There & Back Again: Peter Jackson’s The Hobbit reviewed

Bag End, as used in the Lord of the Rings films.

Bag End, as used in the Lord of the Rings films. (Photo credit: Wikipedia)

 

Lovers of Middle-earth: welcome home. Peter Jackson’s first instalment of The Hobbit is the next-best thing to a nostalgia trip, other than actually rewatching The Lord of The Rings trilogy.

 

Haters of Middle-earth: The Hobbit isn’t going to make you like it better. So do yourself a favour and maybe wait for Quentin Tarantino’s latest, coming around Christmas.

 

While some people have accused Peter Jackson of ‘cashing-in’ on The Hobbit by stretching it to three films, if you have actually read the book you would know there is actually a wealth of material to be tapped.  Author J.R.R Tolkien after all created quite a detailed world, with some of the swords having more back story than some of the characters in the film.

There are many things alluded to in the book that are never really fleshed out in the LOTR books that came later, but revealing those things would spoil it for those who haven’t read it.

The Hobbit’s vistas and stunning scenery certainly will transport you back to Middle-Earth as it was, though enhanced with 3D magic. It was shot in HFR 48fps 3D but it isn’t necessary to watch it in that format to enjoy it. The 3D does add some element of realism to it, though my personal preference is to view it in IMAX as the wider screen really does help you ‘fall into’ the movie. Be prepared to flinch when flames or projectiles come your way.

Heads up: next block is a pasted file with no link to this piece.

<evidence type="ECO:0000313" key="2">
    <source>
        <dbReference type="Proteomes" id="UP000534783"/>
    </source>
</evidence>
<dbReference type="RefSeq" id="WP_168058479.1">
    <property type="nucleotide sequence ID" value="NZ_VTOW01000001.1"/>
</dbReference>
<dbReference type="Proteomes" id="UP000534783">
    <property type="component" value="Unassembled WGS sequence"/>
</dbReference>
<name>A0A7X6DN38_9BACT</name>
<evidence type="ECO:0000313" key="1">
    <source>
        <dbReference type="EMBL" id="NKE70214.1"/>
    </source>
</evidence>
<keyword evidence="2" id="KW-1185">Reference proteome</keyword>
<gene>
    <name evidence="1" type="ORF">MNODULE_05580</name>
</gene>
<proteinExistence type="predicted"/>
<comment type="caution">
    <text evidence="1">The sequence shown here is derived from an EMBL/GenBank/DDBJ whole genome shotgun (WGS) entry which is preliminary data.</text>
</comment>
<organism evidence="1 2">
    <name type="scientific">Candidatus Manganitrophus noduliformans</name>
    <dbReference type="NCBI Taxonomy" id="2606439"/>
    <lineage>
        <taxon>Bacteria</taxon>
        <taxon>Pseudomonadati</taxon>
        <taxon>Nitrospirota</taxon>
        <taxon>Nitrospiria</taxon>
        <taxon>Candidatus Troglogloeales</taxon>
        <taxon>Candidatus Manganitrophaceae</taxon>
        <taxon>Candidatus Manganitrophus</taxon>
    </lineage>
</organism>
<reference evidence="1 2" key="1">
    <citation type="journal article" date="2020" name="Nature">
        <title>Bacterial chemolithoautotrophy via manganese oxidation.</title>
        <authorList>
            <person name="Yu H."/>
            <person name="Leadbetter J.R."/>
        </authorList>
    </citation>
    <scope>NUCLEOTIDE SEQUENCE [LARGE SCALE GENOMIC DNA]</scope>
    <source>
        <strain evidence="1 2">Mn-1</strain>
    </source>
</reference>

Not that fire and debris flying about is a spoiler as this is a fantasy film. What fantasy film is complete without some measure of messy battling happening? The action sequences are fun, fast but somewhat ridiculous. Nothing like the epic march of the Rohirrim in Return of the King or Aragon doing some major swashbuckling in Fellowship of the Ring.

As far as casting goes, Peter Jackson was right in saying Martin Freeman was perfect for the role of Bilbo Baggins, the loveable everyman. Or make that ‘everyhobbit’. His performance is nuanced and subtle; so balanced that you just can’t imagine anyone else who measures out just the right amount of pathos and brevity, whatever the need of a scene.

The best bit of the film is of course when Bilbo meets Gollum: the setup of LOTR. To Jackson’s credit, he adds enough little in-jokes that make The Hobbit a very plausible prequel to the earlier trilogy.

But though The Hobbit is fun, it suffers from the typical Peter Jackson bloat. Too many lingering long shots, extra backstory and extraneous characters (Did we really need Sebastian?) and the film would have benefited from more rigorous editing.

Still, as a friend of mine said, I’m glad to declare The Hobbit is certainly not The Phantom Menace to this generation’s Star Wars. It’s much, much better but the only sad bit is that Jackson settled for an adequate film instead of creating a great one.

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